What Are A Person’s Rights When Their Home, Person, Vehicle Or Property Is Searched And Or When Their Property Is Seized?

The law authorizes two types of searches, namely a search with a warrant or a warrantless search.  This is briefly discussed as follows:

Search With A Warrant

The obtaining of a warrant to search and seize provides a safeguard against the abuse of public power and authority.  Generally, a police official entering a private premises is required to have a search warrant, but this is NOT an absolute requirement.

The person/police official who seeks a warrant must persuade the court beforehand, that the intrusion or limitation of the person’s right to privacy is justified.

He must produce objective evidence with information under oath, to support his suspicion which in turn will justify the issuing of a warrant (which in turn, is based on the discretion of the court).

In some instances, the conditions stated in the warrant may be unclear, vague or too wide.  Persons subjected to the search and seizure may demand a copy of the warrant and then later challenge the lawfulness of the warrant on various grounds.

This may be brought by way of claim for damages where the issue or execution of the warrant was wrongful.

Another important consequence is that the evidence or information obtained during the unlawful search, may be excluded by the trial court (Section 35 (5) of the Constitution.

Search Without A Warrant

There must be reasonable grounds based on objective facts to justify the police official’s belief that a search without a warrant is justified.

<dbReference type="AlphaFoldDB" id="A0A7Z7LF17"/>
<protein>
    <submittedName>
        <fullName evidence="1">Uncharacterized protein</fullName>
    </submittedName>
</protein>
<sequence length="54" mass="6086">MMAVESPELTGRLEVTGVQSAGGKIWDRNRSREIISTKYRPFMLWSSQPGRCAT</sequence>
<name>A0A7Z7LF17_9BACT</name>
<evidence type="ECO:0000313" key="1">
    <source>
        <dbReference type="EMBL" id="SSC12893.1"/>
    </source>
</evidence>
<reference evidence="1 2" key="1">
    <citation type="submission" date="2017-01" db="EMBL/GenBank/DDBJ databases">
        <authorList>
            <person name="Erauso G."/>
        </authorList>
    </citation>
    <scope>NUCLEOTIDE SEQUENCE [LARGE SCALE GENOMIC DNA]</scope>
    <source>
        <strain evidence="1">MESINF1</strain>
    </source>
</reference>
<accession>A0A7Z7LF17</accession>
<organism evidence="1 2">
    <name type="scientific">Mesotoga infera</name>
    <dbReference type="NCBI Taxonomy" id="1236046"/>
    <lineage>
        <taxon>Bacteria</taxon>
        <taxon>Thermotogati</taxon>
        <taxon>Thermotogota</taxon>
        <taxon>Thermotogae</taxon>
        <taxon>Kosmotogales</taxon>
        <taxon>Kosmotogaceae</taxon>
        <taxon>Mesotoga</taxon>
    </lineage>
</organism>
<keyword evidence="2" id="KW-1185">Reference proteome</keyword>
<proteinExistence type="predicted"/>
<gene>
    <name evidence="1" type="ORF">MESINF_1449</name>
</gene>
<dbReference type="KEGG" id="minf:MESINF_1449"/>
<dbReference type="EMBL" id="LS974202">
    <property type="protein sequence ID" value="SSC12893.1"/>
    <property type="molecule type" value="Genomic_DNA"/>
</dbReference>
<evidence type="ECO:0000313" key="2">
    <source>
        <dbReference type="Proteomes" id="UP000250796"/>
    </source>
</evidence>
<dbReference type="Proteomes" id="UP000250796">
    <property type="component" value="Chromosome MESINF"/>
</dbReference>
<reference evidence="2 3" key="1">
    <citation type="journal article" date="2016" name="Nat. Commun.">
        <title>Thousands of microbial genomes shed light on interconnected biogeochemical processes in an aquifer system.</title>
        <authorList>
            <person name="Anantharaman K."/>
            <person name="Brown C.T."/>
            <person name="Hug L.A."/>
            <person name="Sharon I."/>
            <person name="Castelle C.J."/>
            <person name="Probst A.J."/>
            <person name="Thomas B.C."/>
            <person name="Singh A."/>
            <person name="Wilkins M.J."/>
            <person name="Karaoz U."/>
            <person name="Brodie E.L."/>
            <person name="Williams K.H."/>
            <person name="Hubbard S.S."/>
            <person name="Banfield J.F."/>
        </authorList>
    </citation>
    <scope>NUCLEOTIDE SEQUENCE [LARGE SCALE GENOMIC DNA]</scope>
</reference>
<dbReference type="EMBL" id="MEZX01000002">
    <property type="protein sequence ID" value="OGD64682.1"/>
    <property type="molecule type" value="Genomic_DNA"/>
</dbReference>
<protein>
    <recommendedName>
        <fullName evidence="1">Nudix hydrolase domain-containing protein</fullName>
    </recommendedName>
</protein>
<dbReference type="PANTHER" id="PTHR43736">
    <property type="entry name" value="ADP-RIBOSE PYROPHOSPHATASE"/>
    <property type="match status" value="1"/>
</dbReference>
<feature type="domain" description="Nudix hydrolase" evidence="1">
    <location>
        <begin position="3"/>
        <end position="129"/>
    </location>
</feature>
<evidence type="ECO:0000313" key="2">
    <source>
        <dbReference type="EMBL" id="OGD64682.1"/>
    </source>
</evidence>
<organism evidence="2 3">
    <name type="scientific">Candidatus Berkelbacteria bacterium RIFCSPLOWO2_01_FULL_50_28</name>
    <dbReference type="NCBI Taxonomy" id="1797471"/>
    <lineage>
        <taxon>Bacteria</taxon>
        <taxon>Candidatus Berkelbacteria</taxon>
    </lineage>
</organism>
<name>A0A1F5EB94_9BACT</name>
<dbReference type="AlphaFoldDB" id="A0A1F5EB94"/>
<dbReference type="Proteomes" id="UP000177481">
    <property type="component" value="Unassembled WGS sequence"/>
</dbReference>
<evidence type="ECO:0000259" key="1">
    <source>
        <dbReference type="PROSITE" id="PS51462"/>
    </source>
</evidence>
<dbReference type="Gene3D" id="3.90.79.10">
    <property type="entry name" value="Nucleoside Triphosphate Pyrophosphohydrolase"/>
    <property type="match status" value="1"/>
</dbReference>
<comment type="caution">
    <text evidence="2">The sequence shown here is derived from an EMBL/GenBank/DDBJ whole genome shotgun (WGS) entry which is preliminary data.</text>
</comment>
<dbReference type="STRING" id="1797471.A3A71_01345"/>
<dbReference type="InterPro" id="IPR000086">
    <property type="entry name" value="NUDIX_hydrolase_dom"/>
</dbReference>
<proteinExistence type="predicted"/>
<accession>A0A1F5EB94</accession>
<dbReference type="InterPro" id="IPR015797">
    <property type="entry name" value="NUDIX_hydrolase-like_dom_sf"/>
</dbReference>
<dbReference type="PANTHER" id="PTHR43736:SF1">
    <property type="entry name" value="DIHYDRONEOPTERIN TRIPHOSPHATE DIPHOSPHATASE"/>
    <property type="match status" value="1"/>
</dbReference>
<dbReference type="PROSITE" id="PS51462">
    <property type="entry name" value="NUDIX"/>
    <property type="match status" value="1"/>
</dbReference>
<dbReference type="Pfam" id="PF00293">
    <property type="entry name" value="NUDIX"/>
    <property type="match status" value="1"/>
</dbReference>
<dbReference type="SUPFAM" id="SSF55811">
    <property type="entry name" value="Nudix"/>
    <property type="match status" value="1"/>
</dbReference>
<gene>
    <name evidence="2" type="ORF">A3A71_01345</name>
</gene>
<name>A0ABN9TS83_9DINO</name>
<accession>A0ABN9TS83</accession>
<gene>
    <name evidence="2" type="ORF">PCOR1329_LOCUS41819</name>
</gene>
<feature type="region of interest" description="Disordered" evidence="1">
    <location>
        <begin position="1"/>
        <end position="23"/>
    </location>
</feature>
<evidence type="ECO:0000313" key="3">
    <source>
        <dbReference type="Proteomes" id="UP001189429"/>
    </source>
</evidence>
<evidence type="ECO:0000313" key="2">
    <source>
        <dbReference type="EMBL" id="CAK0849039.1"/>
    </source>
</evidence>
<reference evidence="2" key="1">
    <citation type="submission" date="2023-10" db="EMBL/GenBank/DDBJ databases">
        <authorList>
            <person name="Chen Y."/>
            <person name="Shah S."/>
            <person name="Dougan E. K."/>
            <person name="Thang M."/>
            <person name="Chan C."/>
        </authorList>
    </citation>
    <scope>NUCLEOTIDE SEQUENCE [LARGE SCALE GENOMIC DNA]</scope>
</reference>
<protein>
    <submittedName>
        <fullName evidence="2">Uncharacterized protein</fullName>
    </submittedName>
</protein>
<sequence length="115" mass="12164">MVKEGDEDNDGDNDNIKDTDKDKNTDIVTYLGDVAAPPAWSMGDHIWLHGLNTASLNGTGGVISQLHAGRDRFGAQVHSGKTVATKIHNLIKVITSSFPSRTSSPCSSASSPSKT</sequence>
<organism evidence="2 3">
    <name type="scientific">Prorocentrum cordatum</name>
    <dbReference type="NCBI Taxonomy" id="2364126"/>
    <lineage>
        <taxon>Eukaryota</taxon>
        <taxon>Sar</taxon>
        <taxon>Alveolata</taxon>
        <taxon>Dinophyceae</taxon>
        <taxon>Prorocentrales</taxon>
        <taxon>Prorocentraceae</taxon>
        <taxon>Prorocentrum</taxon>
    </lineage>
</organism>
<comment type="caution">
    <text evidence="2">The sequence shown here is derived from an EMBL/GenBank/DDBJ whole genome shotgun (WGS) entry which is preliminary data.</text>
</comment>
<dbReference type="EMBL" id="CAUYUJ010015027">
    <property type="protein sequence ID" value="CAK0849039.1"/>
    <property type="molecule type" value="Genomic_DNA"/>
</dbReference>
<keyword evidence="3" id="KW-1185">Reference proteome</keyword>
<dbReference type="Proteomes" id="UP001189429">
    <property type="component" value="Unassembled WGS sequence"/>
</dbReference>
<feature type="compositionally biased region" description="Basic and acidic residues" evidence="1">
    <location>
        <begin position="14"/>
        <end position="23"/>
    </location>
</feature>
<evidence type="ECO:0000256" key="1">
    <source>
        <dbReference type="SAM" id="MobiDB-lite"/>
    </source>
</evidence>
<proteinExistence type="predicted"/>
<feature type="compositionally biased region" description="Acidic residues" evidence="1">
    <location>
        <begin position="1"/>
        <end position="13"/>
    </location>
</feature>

Despite the provisions of S21 (search with a warrant), S22 provides three exceptions which allows for a warrantless search to take place namely:

  1. The person who is authorized to do so, consents to the search;
  2. The police official can justify that due to demonstratable urgency, and his belief on reasonable grounds that:
    • If he applied for a search warrant one would be issued to him; and
    • The delay in obtaining a warrant would defeat the object or purpose of the search. This is where for example an article may be destroyed if the search is delayed.
  3. Regulatory inspections of commercial premises – this will not be dealt with in detail here but essentially, those regulated enterprises which call for periodic or regulatory administrative inspections may be subjected to warrantless inspections.

Warrantless searches place a significant burden on police officials and mere suspicion without evidence will not do.

What Constitutes An Abuse Of Authority During A Search And Seizure Operation?

Authorities are urged to strike a balance between a person’s constitutional rights as opposed to that of the statutory or legal requirements prescribed by the law.  A search or seizure that is carried out without just and reasonable cause may be abusive and malicious.

The abuse of public power and authority during search and seizure operations that are carried out in an insulting, or high-handed manner with reckless disregard for dignity and decency, should not be tolerated.  In certain instances and on a case by case basis, the court does not hesitate to order that the seized items are returned and may also award a punitive costs order against the offending party.

South African citizens are protected against unjustified intrusions on their privacy and property by agents of the state.